Comparing Bernie Sanders and Elizabeth Warren

Samira Kassem

 As the nation approaches the 2020 primary and the field of Democratic candidates dwindles down to a handful of the frontrunners, it is time to take a serious step back and really consider who is best equipped, not only to beat Trump, but to make real change in our nation. 

Since announcing their campaigns for president, Senators Elizabeth Warren (D-MA) and Bernie Sanders (D-VT) have been labeled as the ‘progressive’ candidates. 

After months of misleading press, this false equivalency needs to be put to rest. 

At the end of the day, Senator Warren is an ordinary liberal while Senator Sanders, a Democratic Socialist, is the only true progressive currently in the race. 

In recent polls from Emerson and Marquette (RealClearPolitics), Warren is the only Democratic frontrunner who is not predicted to beat Trump in battle-ground states such as New Hampshire and Wisconsin.

When it comes to support from the working class and people of color, Senator Sanders leads Warren by more than ten points among both demographics (Politico). 

And with support from a respectable 21 percent of black voters, Sanders beats Warren by an astonishing 14 points (Morning Consult). 

From these polls, it is evident that Warren’s support comes primarily from college-educated, white, upper-class men and women, while Bernie draws his support from the working class and people of color.

Both candidates boast progressive ideas to help the working class and oppressed minority groups, but only Senator Sanders’ record and base of support back up those claims. 

Warren supporters claim that support of Sanders over Warren is inherently ‘sexist,’ and are quick to label his supporters as so-called ‘Bernie Bros.’

Yet young women (ages 18-29) were shown to support Sanders over Warren by a ratio of 29 to three (Harvard Institute of Politics). 

Sanders leads Warren in nearly every category of people for whom progressive policies would have the greatest effect.

When it comes to background, there is no question who has the more solid record.

Bernie Sanders has been in politics for nearly three decades, fighting for the same progressive platform that he advocates to this day. 

His ideas in the 2016 election completely transformed the Democratic Party and shaped the content of the 2020 race and debates. 

Before Senator Sanders, universal healthcare, free college and student debt forgiveness, now central focuses of the presidential race, were hardly ever discussed at the national level.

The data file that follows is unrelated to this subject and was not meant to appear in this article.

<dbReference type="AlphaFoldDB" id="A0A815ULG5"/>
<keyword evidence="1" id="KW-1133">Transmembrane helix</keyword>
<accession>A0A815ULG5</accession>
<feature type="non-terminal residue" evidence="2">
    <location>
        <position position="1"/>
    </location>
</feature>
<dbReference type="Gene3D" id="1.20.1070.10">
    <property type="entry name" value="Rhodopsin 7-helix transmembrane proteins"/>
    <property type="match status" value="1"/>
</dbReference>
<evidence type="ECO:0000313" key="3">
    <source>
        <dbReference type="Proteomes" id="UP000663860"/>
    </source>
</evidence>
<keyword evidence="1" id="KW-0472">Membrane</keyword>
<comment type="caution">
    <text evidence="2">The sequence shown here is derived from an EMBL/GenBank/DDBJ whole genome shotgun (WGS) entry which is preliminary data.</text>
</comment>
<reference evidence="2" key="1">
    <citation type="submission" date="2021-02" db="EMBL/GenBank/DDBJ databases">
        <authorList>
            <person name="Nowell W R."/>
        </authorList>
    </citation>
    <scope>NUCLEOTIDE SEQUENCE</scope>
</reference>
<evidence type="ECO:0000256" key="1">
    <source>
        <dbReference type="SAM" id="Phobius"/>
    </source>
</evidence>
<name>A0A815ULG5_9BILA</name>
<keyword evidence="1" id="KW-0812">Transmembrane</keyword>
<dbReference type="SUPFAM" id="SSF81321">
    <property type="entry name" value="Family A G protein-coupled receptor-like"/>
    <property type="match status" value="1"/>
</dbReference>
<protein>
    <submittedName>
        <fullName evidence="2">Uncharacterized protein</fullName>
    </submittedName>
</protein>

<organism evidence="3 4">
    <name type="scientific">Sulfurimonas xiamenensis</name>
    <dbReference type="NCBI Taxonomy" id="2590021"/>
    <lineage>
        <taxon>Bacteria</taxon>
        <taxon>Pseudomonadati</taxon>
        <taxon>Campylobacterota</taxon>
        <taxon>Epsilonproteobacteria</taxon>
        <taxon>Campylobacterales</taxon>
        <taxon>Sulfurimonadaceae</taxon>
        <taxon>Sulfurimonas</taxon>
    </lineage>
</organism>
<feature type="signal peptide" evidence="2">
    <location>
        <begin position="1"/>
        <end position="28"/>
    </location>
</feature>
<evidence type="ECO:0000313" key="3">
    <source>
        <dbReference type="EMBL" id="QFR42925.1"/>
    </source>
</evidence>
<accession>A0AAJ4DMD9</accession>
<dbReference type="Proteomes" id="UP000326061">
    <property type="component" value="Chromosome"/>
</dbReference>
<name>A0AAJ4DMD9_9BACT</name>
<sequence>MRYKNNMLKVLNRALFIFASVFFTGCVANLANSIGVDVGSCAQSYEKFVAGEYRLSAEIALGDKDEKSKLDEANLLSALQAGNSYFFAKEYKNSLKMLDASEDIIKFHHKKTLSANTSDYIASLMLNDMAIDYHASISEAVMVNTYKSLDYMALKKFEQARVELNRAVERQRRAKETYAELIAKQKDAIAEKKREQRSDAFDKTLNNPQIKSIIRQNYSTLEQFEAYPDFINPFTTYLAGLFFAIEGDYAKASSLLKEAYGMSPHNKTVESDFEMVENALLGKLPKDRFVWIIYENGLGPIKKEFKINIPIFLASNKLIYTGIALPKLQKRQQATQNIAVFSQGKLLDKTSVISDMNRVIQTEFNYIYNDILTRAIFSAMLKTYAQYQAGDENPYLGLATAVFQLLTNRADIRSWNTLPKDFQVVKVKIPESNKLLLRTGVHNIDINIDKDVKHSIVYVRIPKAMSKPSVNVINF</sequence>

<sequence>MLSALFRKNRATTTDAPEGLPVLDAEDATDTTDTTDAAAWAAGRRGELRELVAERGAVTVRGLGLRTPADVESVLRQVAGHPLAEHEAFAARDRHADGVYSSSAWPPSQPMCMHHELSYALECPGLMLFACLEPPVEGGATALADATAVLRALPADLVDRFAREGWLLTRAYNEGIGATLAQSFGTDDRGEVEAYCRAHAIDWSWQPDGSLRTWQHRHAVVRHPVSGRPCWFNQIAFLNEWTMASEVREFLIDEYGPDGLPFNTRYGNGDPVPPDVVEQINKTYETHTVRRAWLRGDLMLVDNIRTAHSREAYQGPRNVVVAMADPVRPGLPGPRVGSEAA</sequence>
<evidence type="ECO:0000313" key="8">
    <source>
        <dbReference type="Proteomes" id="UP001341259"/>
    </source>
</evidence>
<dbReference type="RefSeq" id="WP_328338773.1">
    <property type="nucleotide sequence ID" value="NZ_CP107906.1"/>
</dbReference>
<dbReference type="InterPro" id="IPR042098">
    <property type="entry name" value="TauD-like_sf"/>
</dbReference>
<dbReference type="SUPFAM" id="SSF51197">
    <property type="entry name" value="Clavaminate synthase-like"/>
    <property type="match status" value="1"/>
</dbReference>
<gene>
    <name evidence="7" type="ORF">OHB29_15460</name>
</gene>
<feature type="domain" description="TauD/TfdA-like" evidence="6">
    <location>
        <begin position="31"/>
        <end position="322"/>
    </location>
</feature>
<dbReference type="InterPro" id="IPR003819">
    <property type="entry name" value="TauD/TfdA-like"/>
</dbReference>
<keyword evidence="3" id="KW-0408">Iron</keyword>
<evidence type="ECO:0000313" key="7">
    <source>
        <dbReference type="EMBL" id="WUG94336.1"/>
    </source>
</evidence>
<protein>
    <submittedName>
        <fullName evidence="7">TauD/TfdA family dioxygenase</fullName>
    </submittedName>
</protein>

Senator Sanders fought alongside civil rights activists in the 1960s; he has a 100 percent rating from The Human Rights Campaign, The League of Conservation Voters, The National Organization for the Reform of Marijuana Laws and the Planned Parenthood Action Fund (Gov Track). 

Senator Sanders has been the most popular politician in the Senate for 11 consecutive quarters, with a 64 percent approval rating from his constituents (Morning Consult). 

Senator Warren’s approval rating is a full 13 points lower. 

While Sanders was running as an independent and fighting for his constituents instead of toeing the Democrats’ restrictive party line, Warren was a member of the GOP until 1996. 

Senator Sanders has always believed in the ‘bottom-up’ approach to politics, while Warren’s Senate career has placed her comfortably among the elites. 

“While Warren wants to be at the table with elites, arguing for progressive policies, Sanders wants to open the doors and let the public make the policy,” said Zaid Jilani of the leftist magazine Jacobin.

“He [Sanders] generally distrusts elites and decision-making that does not include the public,” said Jilani. “Warren, on the other hand, generally accepts political reality and works to push elite decision-makers towards her point of view.”

Perhaps Sanders is beating out Warren when it comes to minorities because he was fighting to give them a voice while she was pretending to be Native American on law school applications. 

Both candidates have stressed the need to “get money out of politics,” but only Sanders has consistently put his money where his mouth is. 

“Last winter and spring, she [Warren] transferred $10.4 million in leftover funds from her 2018 Senate campaign to underwrite her 2020 run, a portion of which was raised from the same donor class she is now running against,” said Shane GoldMacher (Jacobin). 

It was Sanders in 2016 who revolutionized political fundraising by campaigning completely with grass-roots techniques and refusing money from political elites and corporations. 

“Warren’s campaign strategy has been to promote the idea that she’s every bit as progressive as Sanders, only with more fleshed-out plans,” said Megan Day of Jacobin.

“To shore up that impression, she’s smartly opted to forego big money for the time being. But laudable though the decision is, ‘for the time being’ won’t cut it,” said Day.

“To make lasting change in working-class people’s lives, we need leaders who aren’t afraid to make enemies of capitalists—to be feared by them, not just for a short stint, but for life,” said Day. 

Elizabeth Warren is using Senator Sanders’ popular and revolutionary ideas in her bid for the presidency. 

Why vote for someone who is “playing politics” with someone else’s ideas, though, when you can vote for the real thing? 

Bernie Sanders has fought for the people—all the people—for the entirety of his decades-long political career, and as a young activist in the years before he entered public life. 

Sanders has proven that he is not just here to win, but to make change.

Elizabeth Warren, with her inconsistent record and questionable progressive promises, cannot say the same.